Bloomberg BNA on the inevitable development:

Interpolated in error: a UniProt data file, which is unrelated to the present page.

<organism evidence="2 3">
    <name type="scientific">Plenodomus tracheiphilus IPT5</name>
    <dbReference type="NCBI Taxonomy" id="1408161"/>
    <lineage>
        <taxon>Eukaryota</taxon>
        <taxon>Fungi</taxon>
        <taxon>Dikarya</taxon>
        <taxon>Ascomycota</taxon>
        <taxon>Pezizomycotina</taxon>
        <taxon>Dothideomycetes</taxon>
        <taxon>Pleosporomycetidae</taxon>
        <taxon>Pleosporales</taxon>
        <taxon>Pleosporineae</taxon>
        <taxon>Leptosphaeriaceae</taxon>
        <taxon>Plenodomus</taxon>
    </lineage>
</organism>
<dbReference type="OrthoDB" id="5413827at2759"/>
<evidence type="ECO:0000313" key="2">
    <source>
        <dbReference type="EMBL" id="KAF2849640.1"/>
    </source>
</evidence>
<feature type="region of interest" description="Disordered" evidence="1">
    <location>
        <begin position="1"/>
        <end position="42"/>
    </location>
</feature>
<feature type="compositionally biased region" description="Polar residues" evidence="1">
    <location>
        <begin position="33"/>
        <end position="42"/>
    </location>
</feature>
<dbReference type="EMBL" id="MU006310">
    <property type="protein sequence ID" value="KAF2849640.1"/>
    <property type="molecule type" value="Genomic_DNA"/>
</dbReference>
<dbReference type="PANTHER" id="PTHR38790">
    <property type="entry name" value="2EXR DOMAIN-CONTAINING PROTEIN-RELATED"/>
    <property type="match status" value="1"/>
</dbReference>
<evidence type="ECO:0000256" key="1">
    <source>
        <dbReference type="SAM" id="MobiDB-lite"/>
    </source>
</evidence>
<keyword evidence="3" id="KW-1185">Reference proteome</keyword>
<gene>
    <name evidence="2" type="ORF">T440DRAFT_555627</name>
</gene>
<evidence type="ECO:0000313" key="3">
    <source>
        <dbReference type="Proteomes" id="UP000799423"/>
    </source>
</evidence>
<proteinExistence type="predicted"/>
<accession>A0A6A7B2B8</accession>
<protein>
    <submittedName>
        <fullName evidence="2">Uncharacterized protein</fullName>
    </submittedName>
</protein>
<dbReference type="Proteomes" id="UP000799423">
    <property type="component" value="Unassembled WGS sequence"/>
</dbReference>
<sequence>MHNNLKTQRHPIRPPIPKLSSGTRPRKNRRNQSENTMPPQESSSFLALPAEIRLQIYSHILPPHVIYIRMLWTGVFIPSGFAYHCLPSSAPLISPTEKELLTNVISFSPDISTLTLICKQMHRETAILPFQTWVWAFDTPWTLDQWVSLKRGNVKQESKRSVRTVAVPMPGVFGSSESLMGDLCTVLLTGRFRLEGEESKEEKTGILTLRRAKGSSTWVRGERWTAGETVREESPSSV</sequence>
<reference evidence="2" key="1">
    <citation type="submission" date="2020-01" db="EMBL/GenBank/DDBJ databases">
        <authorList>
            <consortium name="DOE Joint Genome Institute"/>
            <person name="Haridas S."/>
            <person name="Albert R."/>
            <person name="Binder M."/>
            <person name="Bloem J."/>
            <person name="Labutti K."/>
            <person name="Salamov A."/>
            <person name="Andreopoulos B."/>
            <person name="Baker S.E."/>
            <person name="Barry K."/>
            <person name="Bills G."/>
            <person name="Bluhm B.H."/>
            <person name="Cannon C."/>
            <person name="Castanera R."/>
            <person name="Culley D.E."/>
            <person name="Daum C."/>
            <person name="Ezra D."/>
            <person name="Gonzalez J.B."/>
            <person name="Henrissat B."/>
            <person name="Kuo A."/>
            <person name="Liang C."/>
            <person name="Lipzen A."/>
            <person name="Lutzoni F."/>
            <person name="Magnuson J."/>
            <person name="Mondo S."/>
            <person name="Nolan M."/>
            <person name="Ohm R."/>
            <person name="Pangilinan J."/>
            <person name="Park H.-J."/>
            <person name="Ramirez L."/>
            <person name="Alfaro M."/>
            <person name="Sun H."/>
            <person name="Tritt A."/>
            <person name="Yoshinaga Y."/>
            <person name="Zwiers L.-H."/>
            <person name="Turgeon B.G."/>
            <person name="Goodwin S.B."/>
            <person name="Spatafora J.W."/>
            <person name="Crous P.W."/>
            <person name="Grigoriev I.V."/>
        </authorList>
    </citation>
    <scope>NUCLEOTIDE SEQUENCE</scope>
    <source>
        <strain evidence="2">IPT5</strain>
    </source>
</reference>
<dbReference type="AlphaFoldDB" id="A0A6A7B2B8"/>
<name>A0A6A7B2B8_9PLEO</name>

While the great majority of money contributed to super political action committees supporting the 2016 presidential candidates has come from wealthy individuals, including business executives, millions of dollars in super PAC contributions also came directly from corporations, unions and other organizations, according to a new analysis of Federal Election Commission reports for the first half of the year from the nonprofit Sunlight Foundation.The Jeb Bush super PAC, Right to Rise, received nearly $17 million of its total of more than $103 million from corporations, such as business entities, partnerships and limited liability corporations, and other organizations, the Sunlight study said. Bush, a former Florida governor, is contending for the Republican presidential nomination, along with more than a dozen others.The Bush super PAC led the way in these contributions, followed by the super PAC supporting Sen. Marco Rubio (R-Fla.), Conservative Solutions, the Sunlight analysis found. The Rubio super PAC collected $3.7 million of its $16 million total from corporations and other organizations.A Super PAC backing New Jersey Gov. Chris Christie (R), America Leads, received $2.6 of its $11 million total in corporate and other organization contributions. Wisconsin Gov. Scott Walker’s (R) Unintimidated PAC got $2.25 million out of $20 million from these contributions.